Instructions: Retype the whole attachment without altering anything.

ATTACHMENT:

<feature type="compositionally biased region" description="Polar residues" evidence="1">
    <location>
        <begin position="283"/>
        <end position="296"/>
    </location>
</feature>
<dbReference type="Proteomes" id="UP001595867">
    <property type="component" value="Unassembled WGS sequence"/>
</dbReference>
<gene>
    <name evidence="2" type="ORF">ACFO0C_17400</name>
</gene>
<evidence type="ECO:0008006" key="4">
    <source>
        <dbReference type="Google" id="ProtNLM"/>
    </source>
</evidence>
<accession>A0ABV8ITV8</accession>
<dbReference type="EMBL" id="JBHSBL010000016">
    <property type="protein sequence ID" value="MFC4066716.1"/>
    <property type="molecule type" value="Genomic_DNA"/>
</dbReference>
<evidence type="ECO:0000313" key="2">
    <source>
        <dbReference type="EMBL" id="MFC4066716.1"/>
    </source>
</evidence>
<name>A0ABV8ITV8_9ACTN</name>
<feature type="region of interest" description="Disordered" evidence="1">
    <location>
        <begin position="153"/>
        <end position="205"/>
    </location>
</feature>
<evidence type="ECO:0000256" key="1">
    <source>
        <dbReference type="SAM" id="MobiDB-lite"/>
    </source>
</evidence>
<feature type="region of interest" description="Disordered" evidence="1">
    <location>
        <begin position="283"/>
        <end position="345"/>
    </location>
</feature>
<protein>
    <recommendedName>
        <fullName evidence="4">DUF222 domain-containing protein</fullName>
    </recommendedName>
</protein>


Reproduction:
<feature type="compositionally biased region" description="Polar residues" evidence="1">
    <location>
        <begin position="283"/>
        <end position="296"/>
    </location>
</feature>
<dbReference type="Proteomes" id="UP001595867">
    <property type="component" value="Unassembled WGS sequence"/>
</dbReference>
<gene>
    <name evidence="2" type="ORF">ACFO0C_17400</name>
</gene>
<evidence type="ECO:0008006" key="4">
    <source>
        <dbReference type="Google" id="ProtNLM"/>
    </source>
</evidence>
<accession>A0ABV8ITV8</accession>
<dbReference type="EMBL" id="JBHSBL010000016">
    <property type="protein sequence ID" value="MFC4066716.1"/>
    <property type="molecule type" value="Genomic_DNA"/>
</dbReference>
<evidence type="ECO:0000313" key="2">
    <source>
        <dbReference type="EMBL" id="MFC4066716.1"/>
    </source>
</evidence>
<name>A0ABV8ITV8_9ACTN</name>
<feature type="region of interest" description="Disordered" evidence="1">
    <location>
        <begin position="153"/>
        <end position="205"/>
    </location>
</feature>
<evidence type="ECO:0000256" key="1">
    <source>
        <dbReference type="SAM" id="MobiDB-lite"/>
    </source>
</evidence>
<feature type="region of interest" description="Disordered" evidence="1">
    <location>
        <begin position="283"/>
        <end position="345"/>
    </location>
</feature>
<protein>
    <recommendedName>
        <fullName evidence="4">DUF222 domain-containing protein</fullName>
    </recommendedName>
</protein>